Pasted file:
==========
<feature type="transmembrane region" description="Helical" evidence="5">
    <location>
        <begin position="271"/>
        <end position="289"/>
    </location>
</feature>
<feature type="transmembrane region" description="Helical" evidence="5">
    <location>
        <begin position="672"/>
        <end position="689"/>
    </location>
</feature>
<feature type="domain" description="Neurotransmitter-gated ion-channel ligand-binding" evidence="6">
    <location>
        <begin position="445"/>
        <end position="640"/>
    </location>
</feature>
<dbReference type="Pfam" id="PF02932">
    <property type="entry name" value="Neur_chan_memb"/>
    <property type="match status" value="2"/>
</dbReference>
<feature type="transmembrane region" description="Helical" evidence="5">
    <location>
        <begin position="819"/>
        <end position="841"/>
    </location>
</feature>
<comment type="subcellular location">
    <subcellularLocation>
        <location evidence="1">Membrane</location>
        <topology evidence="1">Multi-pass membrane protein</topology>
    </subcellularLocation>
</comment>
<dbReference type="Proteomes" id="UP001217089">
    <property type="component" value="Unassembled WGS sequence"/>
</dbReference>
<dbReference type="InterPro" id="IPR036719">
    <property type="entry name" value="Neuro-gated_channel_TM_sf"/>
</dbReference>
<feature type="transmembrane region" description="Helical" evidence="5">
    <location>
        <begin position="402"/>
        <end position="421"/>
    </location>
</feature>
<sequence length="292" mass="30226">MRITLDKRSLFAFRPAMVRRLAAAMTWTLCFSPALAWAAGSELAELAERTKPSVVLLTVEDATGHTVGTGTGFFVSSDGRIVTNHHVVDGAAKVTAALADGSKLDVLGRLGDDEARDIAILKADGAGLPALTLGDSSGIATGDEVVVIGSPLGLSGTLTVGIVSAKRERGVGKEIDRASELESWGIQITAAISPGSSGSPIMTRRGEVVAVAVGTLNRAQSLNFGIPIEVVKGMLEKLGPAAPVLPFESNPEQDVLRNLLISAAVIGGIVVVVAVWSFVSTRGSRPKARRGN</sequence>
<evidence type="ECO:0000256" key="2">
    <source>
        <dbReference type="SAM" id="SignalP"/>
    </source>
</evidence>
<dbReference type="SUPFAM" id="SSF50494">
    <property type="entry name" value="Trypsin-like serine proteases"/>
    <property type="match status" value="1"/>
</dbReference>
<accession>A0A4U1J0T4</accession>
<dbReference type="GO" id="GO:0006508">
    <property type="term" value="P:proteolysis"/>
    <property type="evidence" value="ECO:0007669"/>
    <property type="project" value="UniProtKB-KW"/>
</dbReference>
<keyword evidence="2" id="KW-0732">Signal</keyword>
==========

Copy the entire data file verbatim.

<feature type="transmembrane region" description="Helical" evidence="5">
    <location>
        <begin position="271"/>
        <end position="289"/>
    </location>
</feature>
<feature type="transmembrane region" description="Helical" evidence="5">
    <location>
        <begin position="672"/>
        <end position="689"/>
    </location>
</feature>
<feature type="domain" description="Neurotransmitter-gated ion-channel ligand-binding" evidence="6">
    <location>
        <begin position="445"/>
        <end position="640"/>
    </location>
</feature>
<dbReference type="Pfam" id="PF02932">
    <property type="entry name" value="Neur_chan_memb"/>
    <property type="match status" value="2"/>
</dbReference>
<feature type="transmembrane region" description="Helical" evidence="5">
    <location>
        <begin position="819"/>
        <end position="841"/>
    </location>
</feature>
<comment type="subcellular location">
    <subcellularLocation>
        <location evidence="1">Membrane</location>
        <topology evidence="1">Multi-pass membrane protein</topology>
    </subcellularLocation>
</comment>
<dbReference type="Proteomes" id="UP001217089">
    <property type="component" value="Unassembled WGS sequence"/>
</dbReference>
<dbReference type="InterPro" id="IPR036719">
    <property type="entry name" value="Neuro-gated_channel_TM_sf"/>
</dbReference>
<feature type="transmembrane region" description="Helical" evidence="5">
    <location>
        <begin position="402"/>
        <end position="421"/>
    </location>
</feature>
<sequence length="292" mass="30226">MRITLDKRSLFAFRPAMVRRLAAAMTWTLCFSPALAWAAGSELAELAERTKPSVVLLTVEDATGHTVGTGTGFFVSSDGRIVTNHHVVDGAAKVTAALADGSKLDVLGRLGDDEARDIAILKADGAGLPALTLGDSSGIATGDEVVVIGSPLGLSGTLTVGIVSAKRERGVGKEIDRASELESWGIQITAAISPGSSGSPIMTRRGEVVAVAVGTLNRAQSLNFGIPIEVVKGMLEKLGPAAPVLPFESNPEQDVLRNLLISAAVIGGIVVVVAVWSFVSTRGSRPKARRGN</sequence>
<evidence type="ECO:0000256" key="2">
    <source>
        <dbReference type="SAM" id="SignalP"/>
    </source>
</evidence>
<dbReference type="SUPFAM" id="SSF50494">
    <property type="entry name" value="Trypsin-like serine proteases"/>
    <property type="match status" value="1"/>
</dbReference>
<accession>A0A4U1J0T4</accession>
<dbReference type="GO" id="GO:0006508">
    <property type="term" value="P:proteolysis"/>
    <property type="evidence" value="ECO:0007669"/>
    <property type="project" value="UniProtKB-KW"/>
</dbReference>
<keyword evidence="2" id="KW-0732">Signal</keyword>